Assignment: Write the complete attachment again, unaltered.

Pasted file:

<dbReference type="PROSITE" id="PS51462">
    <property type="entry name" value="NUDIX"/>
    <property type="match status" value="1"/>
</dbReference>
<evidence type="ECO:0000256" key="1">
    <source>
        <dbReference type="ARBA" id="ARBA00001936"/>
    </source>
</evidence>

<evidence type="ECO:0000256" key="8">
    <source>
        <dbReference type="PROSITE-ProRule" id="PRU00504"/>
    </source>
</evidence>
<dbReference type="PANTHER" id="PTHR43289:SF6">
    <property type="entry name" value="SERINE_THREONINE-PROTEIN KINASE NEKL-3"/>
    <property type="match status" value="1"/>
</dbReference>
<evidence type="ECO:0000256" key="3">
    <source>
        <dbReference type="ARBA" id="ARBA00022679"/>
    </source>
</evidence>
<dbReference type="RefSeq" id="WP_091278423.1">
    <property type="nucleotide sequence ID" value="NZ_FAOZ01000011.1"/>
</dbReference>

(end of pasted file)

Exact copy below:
<dbReference type="PROSITE" id="PS51462">
    <property type="entry name" value="NUDIX"/>
    <property type="match status" value="1"/>
</dbReference>
<evidence type="ECO:0000256" key="1">
    <source>
        <dbReference type="ARBA" id="ARBA00001936"/>
    </source>
</evidence>

<evidence type="ECO:0000256" key="8">
    <source>
        <dbReference type="PROSITE-ProRule" id="PRU00504"/>
    </source>
</evidence>
<dbReference type="PANTHER" id="PTHR43289:SF6">
    <property type="entry name" value="SERINE_THREONINE-PROTEIN KINASE NEKL-3"/>
    <property type="match status" value="1"/>
</dbReference>
<evidence type="ECO:0000256" key="3">
    <source>
        <dbReference type="ARBA" id="ARBA00022679"/>
    </source>
</evidence>
<dbReference type="RefSeq" id="WP_091278423.1">
    <property type="nucleotide sequence ID" value="NZ_FAOZ01000011.1"/>
</dbReference>